Credit cards are widely accepted. ATMs are very prevalent.
Belgium and Luxembourg adopted the euro (€) in 2002. Euro notes come in five, 10, 20, 50, 100, 200 and 500 denominations and coins in one, two, five, 10, 20, 50 cents and €1 and €2.
Credit cards are widely accepted. ATMs are very common and are the best way of accessing cash.
For current exchange rates see www.xe.com.
- Using a debit or credit card to withdraw money at ATMs is often the cheapest method of accessing cash, but check what your home bank will charge you: it may be better to withdraw large amounts each time.
- Travel-specific credit cards can be pre-loaded with holiday cash and are often the cheapest way of spending abroad.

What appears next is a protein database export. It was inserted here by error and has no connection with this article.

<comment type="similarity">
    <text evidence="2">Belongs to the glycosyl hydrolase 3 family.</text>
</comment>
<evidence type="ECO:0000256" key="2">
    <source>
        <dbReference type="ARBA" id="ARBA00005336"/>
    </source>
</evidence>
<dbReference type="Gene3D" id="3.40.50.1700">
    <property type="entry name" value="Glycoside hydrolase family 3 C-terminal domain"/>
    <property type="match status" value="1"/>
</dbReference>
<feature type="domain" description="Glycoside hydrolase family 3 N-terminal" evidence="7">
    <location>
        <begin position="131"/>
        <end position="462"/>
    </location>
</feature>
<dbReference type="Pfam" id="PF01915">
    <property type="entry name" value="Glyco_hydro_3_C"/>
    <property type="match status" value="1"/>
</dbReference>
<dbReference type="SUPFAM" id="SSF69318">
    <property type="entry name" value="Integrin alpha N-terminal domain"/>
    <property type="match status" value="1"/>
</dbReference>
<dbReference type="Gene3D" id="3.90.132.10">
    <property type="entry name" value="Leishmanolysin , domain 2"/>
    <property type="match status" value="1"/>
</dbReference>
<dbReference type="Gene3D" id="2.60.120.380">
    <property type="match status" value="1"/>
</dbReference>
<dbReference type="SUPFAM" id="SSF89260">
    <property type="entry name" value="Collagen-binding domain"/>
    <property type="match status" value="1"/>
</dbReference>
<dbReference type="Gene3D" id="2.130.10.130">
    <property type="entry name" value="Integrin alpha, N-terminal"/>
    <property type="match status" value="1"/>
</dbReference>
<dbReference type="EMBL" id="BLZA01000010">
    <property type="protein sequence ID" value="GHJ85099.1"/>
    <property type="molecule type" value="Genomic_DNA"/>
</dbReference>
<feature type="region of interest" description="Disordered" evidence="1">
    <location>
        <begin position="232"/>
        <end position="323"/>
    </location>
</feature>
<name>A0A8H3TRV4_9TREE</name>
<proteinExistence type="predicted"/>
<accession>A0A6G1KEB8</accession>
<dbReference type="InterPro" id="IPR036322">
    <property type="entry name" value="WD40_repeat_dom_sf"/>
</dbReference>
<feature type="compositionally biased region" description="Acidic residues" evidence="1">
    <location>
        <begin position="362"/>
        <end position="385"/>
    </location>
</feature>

- Many towns have passes which will save you money if you are a heavy sightseer.
- Many restaurants – even the posh ones – have weekday lunchtime specials that offer great value, so if you're on a budget, make this your main meal of the day.
Personnel receive living wages and tipping is not required for taxis, restaurants, hairdressers or bars, though it won't be refused and some locals round up a bill. If service was quite exceptional, you could show appreciation (up to 10%). In a few tourist-oriented locations, unaware foreigners regularly leave disproportionate tips, leading to a certain expectation from staff. Similarly, airport taxis may hint (or even state outright) that a tip is appropriate. But that's a gentle scam. Don't be bullied.